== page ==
28th June 2007
It may only be the end of June but have you realised that since last week the nights have begun getting darker and that we are, according to the calendar at least, in the middle of high summer?
For people who were at Glastonbury a couple of weekends ago, tennis fans at Wimbledon this week and the countless thousands of people who will have surely picked last weekend in which to get married, it probably didn’t feel exactly like how they expected it to be but let’s hope that the deluges and downpours didn’t completely ruin their enjoyment of the various events.
Leaving the weather aside, it is understandable that so many organisers choose the months from May until mid-September for their events. Whether it’s a wedding, party, corporate event or sporting fixture there are rather obvious pleasure to be gained from doing it when the weather’s warmer. There can be few people who haven’t enjoyed sipping a chilled white wine or cold beer in an open space while either meeting fellow party-goers or networking with new business contacts.
However, isn’t this a rather cosmetic reason for holding an event during the summer? Surely if the content of your event is right it really doesn’t matter when you hold it? Does a summer date actually bring anything to an event rather than the meteorological possibilities?
Frank Ford is the managing director of Professional Incentives and has spent many years organising a wide variety of events including conferences, product launches and special events. He thinks that the summer months can be attractive to event organisers.
“One of the major aspects of the summer months, say late May through to July, is that these are traditionally the quieter periods and so you can benefit from rates that are less than other times of the year,” he says. “Come August and there are plenty of places where you can more or less name your price.”
Ford, however, points out that these months are traditionally quieter for good reason.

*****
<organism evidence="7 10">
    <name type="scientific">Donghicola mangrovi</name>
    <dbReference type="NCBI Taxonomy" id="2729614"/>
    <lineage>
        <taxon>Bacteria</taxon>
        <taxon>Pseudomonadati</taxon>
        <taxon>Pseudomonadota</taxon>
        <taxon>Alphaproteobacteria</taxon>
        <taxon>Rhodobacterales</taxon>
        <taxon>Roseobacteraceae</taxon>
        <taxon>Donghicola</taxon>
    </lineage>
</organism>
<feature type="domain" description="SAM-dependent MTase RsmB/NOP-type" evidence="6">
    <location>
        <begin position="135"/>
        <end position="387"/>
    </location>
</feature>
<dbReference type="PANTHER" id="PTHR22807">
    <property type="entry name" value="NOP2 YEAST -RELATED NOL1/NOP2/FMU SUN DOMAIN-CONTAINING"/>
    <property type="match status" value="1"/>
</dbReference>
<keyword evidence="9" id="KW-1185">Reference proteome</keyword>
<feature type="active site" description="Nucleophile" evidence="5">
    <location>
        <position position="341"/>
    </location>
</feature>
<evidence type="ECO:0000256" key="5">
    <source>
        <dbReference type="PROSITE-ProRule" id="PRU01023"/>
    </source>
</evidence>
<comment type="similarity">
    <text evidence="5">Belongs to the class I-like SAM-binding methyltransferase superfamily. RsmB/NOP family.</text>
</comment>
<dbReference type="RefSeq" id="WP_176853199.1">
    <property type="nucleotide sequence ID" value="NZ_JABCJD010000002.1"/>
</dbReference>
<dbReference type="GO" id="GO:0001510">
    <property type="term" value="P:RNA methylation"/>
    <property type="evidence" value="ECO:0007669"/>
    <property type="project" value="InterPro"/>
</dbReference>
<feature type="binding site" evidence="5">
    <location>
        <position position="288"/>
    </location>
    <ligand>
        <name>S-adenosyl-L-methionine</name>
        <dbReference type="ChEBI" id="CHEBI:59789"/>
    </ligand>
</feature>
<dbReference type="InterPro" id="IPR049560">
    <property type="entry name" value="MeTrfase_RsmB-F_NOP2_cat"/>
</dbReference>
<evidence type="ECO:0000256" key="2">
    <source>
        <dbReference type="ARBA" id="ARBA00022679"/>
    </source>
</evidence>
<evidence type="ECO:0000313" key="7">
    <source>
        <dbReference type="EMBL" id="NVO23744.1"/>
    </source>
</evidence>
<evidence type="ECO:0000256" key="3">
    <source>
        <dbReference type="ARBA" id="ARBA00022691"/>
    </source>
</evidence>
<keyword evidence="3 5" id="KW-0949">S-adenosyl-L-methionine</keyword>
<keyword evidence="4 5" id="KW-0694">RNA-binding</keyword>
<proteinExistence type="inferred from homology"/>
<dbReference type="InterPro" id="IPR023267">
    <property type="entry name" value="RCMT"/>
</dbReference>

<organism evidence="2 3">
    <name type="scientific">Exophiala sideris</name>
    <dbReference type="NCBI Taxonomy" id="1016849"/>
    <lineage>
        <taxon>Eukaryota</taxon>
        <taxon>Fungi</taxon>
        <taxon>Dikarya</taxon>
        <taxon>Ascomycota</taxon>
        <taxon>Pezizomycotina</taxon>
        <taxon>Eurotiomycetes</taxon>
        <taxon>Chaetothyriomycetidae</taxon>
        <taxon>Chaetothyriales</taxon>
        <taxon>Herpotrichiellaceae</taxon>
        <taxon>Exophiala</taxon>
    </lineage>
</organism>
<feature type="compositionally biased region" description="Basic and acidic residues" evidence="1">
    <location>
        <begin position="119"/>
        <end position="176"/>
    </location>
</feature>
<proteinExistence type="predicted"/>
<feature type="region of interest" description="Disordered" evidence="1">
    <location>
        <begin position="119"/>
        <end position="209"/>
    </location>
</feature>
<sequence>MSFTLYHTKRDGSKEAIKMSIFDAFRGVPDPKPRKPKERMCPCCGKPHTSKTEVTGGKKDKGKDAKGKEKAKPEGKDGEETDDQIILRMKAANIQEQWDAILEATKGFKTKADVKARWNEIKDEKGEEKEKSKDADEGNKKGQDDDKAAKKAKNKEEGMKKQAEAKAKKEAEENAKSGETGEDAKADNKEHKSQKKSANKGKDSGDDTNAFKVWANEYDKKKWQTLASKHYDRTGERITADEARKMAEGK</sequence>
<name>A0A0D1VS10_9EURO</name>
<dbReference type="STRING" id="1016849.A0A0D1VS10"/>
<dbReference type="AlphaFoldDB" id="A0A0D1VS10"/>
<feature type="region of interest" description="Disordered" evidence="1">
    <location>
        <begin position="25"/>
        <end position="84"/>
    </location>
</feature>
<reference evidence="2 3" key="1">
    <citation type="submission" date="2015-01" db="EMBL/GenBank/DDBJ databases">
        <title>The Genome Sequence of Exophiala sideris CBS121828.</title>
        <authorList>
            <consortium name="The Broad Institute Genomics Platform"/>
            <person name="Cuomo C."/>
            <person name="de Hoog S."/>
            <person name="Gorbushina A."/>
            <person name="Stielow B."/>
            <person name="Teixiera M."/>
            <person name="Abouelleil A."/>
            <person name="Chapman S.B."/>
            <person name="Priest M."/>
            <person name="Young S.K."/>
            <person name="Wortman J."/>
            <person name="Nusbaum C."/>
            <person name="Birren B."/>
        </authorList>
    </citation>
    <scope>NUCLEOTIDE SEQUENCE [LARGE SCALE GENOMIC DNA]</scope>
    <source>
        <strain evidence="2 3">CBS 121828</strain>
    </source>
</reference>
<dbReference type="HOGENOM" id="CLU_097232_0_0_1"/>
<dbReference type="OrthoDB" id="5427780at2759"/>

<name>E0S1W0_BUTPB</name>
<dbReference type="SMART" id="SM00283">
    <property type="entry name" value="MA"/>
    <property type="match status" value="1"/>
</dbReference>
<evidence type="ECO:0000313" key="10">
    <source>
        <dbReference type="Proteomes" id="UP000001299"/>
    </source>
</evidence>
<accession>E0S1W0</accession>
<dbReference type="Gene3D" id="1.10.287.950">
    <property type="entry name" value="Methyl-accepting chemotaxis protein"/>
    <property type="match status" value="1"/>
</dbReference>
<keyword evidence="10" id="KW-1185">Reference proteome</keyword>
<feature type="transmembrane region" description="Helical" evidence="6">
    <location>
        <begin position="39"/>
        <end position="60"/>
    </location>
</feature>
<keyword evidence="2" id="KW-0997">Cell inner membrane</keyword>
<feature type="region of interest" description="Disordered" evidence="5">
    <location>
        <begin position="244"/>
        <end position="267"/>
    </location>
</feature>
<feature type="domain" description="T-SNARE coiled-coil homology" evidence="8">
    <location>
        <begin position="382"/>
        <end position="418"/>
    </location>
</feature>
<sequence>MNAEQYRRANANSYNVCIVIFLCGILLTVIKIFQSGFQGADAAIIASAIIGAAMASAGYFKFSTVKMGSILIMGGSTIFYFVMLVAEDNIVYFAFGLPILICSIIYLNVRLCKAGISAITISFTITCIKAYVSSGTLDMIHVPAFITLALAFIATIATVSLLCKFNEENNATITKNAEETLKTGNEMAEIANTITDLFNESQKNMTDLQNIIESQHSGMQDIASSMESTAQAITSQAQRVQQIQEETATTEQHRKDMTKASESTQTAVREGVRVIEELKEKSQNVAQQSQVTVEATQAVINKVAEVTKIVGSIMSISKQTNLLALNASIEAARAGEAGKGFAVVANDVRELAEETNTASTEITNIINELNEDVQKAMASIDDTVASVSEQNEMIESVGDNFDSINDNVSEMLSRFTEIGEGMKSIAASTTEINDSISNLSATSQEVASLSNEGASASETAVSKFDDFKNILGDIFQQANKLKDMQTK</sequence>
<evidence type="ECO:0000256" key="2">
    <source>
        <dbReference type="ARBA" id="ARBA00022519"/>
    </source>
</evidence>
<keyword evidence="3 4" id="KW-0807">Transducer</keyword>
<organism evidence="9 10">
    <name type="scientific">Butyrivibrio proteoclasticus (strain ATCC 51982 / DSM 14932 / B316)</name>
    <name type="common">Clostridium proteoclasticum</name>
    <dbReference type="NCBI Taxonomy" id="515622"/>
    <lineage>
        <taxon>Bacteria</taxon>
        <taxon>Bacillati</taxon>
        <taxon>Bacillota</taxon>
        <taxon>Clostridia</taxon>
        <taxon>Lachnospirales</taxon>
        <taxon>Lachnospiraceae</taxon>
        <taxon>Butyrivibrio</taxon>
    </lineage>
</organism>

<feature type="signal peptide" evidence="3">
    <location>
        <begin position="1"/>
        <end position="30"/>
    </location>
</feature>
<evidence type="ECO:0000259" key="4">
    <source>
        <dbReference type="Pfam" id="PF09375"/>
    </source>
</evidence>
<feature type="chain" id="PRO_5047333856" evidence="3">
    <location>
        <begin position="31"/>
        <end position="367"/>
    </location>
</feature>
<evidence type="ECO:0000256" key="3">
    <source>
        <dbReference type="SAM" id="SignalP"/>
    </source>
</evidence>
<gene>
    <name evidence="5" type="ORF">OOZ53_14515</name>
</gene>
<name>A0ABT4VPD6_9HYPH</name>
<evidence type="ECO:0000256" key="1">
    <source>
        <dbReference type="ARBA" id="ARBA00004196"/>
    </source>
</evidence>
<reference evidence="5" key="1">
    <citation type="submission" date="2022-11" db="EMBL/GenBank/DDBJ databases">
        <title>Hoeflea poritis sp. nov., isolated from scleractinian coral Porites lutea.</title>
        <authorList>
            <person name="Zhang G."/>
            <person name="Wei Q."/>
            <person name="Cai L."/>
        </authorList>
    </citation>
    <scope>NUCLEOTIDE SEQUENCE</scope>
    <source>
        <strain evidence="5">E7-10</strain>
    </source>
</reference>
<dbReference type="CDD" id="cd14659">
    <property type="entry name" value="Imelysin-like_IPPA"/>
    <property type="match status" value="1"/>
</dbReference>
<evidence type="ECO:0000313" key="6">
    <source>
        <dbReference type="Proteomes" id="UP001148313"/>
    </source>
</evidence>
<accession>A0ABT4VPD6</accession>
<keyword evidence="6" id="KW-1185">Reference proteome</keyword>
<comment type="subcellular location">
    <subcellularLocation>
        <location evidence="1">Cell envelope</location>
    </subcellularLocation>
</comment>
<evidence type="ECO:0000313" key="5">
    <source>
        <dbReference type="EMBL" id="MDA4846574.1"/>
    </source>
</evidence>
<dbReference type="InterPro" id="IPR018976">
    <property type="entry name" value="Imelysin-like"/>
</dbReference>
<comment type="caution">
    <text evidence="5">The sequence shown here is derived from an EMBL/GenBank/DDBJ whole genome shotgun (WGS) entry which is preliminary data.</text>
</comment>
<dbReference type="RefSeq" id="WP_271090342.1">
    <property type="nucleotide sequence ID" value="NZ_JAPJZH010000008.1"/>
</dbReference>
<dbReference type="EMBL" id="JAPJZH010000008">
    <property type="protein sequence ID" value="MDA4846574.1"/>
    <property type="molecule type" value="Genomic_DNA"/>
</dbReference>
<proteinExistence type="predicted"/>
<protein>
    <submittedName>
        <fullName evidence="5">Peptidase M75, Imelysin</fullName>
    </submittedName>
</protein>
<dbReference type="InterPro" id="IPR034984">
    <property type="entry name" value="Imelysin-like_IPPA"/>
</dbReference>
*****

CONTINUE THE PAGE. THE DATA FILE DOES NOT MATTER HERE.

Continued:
“If you’re running a pan-European event for example, the summer is in many ways the worst time to run it,” he says. “Look at France and, ‘le grand départ’ where everyone goes on holiday for most of August. This is mirrored across Europe which means that getting delegates along to your conference can be, at best, problematic and, at worst, impossible.”
Ford does accept that the attraction of summer events, especially in the UK, is warmth. “People enjoy nice weather and the chance of getting the sun on your back, even for a few minutes, becomes a very welcome aspect of the event.” Ford points to the large number of clients his firm has who run spring events in Mediterranean countries because the feel good factor created by delegates enjoying some sunshine, even if it’s only for 20 minutes during morning coffee, adds a certain element to the event.
Another aspect of staging events outside is that there is often more space in which to do things than one would normally have indoors. This is especially the case with product launches. If you are launching a car, for example, it makes sense to have it driving around. It therefore follows that if you are going to have people outside for a reasonable length of time, it may as well be at a point in the year when they are going to be pleasantly warm instead of freezing cold.
But surely the fact remains that content is all. It really doesn’t matter how nice the weather was if the conference was a total snore from start to finish?
“Absolutely, if you get the content wrong you can be in paradise on Earth and it’s not going to make any difference,” says Ford. “It’s a horrible term but ‘the business theatre’ must be spot on, you’ve got to get that core element right. Then, the wrapping, the ensemble of destination, weather become contributing factors. But you still have to work from the inside out.”
It would follow then that if the organiser has done a good job the time of year in which you hold your event shouldn’t make a lot of difference. However, a pleasant few days in agreeable temperatures will nevertheless add something, a glow, if you like, for the delegates to take back to the office when it’s all finished.